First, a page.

… I proceeded to install it over my current installation. After the installation, I was still able to find IB plugins that were now appearing as standard directories, since Interface Builder is gone. Well, maybe I should retract what I just said. It does seem that the installer package correctly removes Interface Builder but it also seems that it “forgets” some obsolete files as well. I then proceeded to uninstall the developer tools with the script, then re-installed Xcode 4. I saved around 3GB over the installation that was done over the existing Developer directory…

If you’d like a book, there’s one coming from Peachpit, although hopefully their writing quality is better than their predictive ability:

… Here’s my not-so-surprising prediction: Xcode 4 will likely be released to the masses alongside Lion sometime around Summer of 2011…

Given that, not surprising that today they tweeted:

… Xcode 4 has been released. In other news, Josh is writing faster …

… Author’s current status: http://t.co/r2gNjkZ / http://t.co/KyPceD2

Heh. Good luck with that!

That’s about it we’ve noticed so far; any other resources, intros, hints, tips, or tricks to add, Dear Readers?

UPDATES:

If you’re an AppKiDo user — try regular or iPhone interim builds, or visit github for source.

A minimal project template for Xcode 4

Well-taken documentation rant; note the pointer to the Ingredients documentation viewer.

Video: How to setup XCode 4 and GHUnit to do TDD on iOS

If you really *really* need to … Using ppc and 10.4 SDK With Xcode 4

Xcode4: make a library in one file that works on BOTH device AND simulator

Using Git Versioning inside your XCode Project

Xcode 4 Tips and Tricks at Stack Overflow

Xcode 4 Performance Tips at Stack Overflow

Xcode 4 Hidden Features at Stack Overflow

Top 10 Annoyances XCode 4 Fixed For Me

Objective-C Singleton Template for XCode 4

Xcode 4 versions of Solarized Color Theme; and xcode4themes github repository

Creating Static Libraries For iOS

How to create an IPA (Xcode 4)

Can’t symbolicate XCode4 archive builds?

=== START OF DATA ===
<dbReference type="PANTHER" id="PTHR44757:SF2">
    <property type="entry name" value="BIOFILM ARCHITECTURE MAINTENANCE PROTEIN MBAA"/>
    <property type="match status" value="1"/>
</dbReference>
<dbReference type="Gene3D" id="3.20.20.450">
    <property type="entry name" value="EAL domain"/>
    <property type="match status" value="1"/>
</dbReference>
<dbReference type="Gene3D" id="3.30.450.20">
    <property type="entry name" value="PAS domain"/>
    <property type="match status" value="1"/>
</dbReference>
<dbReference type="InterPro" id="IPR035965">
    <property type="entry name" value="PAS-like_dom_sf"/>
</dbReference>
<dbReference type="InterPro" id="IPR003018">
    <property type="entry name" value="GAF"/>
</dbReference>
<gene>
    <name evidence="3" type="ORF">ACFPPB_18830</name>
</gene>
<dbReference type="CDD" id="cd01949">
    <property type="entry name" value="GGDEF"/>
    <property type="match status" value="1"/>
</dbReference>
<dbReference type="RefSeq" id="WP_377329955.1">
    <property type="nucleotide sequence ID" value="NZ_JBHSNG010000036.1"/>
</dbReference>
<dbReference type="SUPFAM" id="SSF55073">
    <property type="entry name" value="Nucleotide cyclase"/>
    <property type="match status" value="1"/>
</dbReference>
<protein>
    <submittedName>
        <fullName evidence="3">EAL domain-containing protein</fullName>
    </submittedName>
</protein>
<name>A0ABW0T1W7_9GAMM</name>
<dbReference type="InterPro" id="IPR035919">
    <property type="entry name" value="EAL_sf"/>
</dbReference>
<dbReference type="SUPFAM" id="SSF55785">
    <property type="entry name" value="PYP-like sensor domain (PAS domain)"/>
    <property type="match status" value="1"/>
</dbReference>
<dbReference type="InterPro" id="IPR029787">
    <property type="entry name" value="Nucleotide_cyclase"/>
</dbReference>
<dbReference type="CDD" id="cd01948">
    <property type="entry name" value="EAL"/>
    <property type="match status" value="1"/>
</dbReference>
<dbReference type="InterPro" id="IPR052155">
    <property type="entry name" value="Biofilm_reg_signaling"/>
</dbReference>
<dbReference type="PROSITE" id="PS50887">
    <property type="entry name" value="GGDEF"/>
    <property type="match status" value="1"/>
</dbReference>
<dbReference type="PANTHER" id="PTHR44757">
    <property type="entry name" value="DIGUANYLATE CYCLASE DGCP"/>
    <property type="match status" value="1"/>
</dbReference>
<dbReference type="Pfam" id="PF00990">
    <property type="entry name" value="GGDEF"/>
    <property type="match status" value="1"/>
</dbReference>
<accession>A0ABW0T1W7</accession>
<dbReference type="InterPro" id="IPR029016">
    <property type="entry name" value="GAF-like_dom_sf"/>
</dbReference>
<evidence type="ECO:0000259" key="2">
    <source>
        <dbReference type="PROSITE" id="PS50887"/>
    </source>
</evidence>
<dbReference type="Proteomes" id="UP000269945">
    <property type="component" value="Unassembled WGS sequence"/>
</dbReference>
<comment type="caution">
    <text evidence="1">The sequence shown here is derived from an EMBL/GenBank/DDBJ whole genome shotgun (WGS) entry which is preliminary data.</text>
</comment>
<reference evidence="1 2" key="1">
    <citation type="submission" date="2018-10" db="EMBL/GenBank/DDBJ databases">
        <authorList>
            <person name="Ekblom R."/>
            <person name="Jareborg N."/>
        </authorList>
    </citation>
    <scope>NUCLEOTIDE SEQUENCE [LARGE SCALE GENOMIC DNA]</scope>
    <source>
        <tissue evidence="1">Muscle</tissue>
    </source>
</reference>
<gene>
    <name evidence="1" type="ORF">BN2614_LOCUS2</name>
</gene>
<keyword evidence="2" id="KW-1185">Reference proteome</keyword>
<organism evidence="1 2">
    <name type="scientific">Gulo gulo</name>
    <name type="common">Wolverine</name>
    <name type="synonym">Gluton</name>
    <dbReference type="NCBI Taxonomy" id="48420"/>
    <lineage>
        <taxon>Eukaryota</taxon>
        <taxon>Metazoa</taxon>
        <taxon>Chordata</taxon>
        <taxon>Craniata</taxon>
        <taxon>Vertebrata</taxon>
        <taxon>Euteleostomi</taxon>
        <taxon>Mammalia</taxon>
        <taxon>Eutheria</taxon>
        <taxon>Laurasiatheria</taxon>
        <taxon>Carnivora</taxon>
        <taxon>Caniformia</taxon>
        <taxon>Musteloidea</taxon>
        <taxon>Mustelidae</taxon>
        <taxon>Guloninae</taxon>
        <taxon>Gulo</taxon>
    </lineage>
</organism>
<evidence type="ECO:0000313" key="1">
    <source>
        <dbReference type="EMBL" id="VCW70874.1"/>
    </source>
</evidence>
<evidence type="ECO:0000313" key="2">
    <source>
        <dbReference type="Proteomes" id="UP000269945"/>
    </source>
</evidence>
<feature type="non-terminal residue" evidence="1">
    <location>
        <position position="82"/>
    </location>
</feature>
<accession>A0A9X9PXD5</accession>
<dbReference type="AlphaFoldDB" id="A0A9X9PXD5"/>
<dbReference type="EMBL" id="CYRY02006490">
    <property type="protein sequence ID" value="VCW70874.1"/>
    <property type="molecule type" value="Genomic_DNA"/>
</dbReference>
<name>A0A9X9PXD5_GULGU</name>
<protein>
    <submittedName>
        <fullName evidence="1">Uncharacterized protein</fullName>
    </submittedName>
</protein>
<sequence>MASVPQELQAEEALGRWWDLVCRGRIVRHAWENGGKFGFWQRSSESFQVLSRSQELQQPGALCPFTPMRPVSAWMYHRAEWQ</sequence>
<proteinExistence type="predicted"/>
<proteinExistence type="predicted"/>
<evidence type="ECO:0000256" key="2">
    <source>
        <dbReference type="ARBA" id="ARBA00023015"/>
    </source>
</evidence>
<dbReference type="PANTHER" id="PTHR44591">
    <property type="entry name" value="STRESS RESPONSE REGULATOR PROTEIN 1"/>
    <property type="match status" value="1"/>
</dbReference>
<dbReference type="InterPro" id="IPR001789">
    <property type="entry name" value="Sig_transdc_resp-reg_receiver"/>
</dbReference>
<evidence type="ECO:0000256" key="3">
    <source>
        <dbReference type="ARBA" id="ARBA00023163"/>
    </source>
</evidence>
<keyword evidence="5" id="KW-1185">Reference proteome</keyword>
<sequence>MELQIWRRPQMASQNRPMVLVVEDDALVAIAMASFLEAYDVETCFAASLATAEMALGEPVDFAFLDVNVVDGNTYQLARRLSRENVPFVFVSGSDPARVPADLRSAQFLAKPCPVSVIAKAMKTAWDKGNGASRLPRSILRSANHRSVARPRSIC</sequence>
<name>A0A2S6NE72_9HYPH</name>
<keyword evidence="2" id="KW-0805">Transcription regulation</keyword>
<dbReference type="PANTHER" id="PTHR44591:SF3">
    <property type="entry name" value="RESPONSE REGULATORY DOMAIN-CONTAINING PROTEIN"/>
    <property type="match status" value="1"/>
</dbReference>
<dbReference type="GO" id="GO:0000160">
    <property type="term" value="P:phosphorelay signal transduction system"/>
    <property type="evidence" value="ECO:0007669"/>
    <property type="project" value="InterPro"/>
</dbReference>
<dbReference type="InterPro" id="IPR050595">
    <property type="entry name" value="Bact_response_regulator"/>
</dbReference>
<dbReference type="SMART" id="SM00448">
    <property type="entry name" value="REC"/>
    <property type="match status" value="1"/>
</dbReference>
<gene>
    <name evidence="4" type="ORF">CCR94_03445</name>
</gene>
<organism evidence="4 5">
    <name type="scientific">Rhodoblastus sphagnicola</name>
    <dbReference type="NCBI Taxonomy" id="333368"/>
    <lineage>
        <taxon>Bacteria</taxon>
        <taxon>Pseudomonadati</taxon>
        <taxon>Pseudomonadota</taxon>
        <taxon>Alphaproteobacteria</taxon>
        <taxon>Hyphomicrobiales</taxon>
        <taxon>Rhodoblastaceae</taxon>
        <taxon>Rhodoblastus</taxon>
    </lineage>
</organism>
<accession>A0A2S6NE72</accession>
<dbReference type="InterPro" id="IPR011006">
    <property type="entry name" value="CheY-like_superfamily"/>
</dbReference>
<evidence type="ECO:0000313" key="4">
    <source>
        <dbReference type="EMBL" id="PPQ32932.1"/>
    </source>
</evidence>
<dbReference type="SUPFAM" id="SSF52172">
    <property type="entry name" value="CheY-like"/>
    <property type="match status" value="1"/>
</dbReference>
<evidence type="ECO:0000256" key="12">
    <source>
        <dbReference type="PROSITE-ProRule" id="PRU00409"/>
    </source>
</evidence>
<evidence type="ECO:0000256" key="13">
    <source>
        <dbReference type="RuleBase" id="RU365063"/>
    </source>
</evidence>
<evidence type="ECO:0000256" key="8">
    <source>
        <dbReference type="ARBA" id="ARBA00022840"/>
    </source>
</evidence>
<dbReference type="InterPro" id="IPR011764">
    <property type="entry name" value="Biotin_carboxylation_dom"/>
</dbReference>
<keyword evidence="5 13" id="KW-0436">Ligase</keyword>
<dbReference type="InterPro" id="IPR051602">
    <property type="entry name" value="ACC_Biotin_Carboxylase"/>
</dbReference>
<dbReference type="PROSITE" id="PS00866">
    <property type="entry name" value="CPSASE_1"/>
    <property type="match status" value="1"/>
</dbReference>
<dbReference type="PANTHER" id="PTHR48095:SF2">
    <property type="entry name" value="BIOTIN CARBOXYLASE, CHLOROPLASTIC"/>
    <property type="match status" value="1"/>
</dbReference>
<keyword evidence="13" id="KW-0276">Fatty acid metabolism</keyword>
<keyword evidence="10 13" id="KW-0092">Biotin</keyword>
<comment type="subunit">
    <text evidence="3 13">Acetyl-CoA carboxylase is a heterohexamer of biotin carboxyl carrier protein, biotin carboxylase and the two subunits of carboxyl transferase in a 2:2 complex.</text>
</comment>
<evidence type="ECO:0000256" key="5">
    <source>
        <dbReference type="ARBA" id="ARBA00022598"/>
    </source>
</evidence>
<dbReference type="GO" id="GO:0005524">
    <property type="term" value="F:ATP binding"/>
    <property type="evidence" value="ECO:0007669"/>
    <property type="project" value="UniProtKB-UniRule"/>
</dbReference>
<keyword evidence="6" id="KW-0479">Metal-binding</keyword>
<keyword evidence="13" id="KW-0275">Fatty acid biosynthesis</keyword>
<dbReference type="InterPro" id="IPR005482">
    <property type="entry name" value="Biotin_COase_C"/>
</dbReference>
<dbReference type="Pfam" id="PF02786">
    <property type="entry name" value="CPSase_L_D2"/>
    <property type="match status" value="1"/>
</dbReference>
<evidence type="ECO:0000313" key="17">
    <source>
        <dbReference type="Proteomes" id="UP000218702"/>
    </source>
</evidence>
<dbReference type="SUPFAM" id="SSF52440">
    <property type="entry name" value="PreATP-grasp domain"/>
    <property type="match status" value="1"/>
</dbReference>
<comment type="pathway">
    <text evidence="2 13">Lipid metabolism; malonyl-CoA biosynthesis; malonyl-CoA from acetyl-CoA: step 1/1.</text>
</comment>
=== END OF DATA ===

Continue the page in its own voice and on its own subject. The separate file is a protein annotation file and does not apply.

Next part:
Show TODO’s and FIXME’s as warnings in Xcode 4

How to check memory leaks in XCode 4? is a gentle introduction to Instruments

Fixing Xcode 4′s symbolicate utility to get comprehensible crash logs

About XCode 4 Project Template

Creating custom project templates in Xcode 4

Automating Xcode 4 Template Generation

Clearing Xcode 4’s Derived Data

Creating Custom Xcode 4 File Templates

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Beginning Android

So since yesterday we talked about execrable user interface design, that’s a natural leadin to talking today about … porting to Android!

We kid, we kid. No, wait, no we actually don’t. Let us take a look at the app under discussion:

Screen shot 2011-03-08 at 11.39.51 PM.png

Kinda like the process is “take a clean straightforward design, and bring the suck”, isn’t it now? Just for starters, any UI convention for handhelds that puts the navigating tabs far away from your thumb as you hold the device is wrong. Just … wrong.

Any-ways, natural ickiness aversion aside, it’s a worthwhile article if you’re even vaguely interested in getting some introductory guidance on how to go about porting your awesome iPhone apps to other, lesser, platforms:

Beginning Android for iOS Developers; or, How to Build a Real-World Android App

Sadly, I’ve been trying to do this for far too long. I kept putting learning Android off because no one had written a resource for us iOS developers on how to start swinging both ways. Well, I finally got some time to sit down, shut up, and get to it. Here are the results:

Well, personally, we wouldn’t consider “far too long” to be an appropriate term to use in this context unless compared to, oh, the eventual heat death of the universe, say. But if you absolutely have to learn something about programming Android, hey this is a most excellently written piece that’s absolutely the best place to start!

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UIDickBar

Some more light amusement today: No doubt you’ve heard about the rather poorly received UI enhancement to the latest Twitter client, yes? Well, that “dickbar” meme started by John Gruber just seems to be running away with itself.

So that’s a mild chuckle there. But some people — namely, @digdog — took it to the next level, an implementation on github:

UIDickBar, An Awful Idea

We’ll just copy the feedback quotes there, these are great:

  • “Never laughed so hard at a GitHub page.” – @jordanekay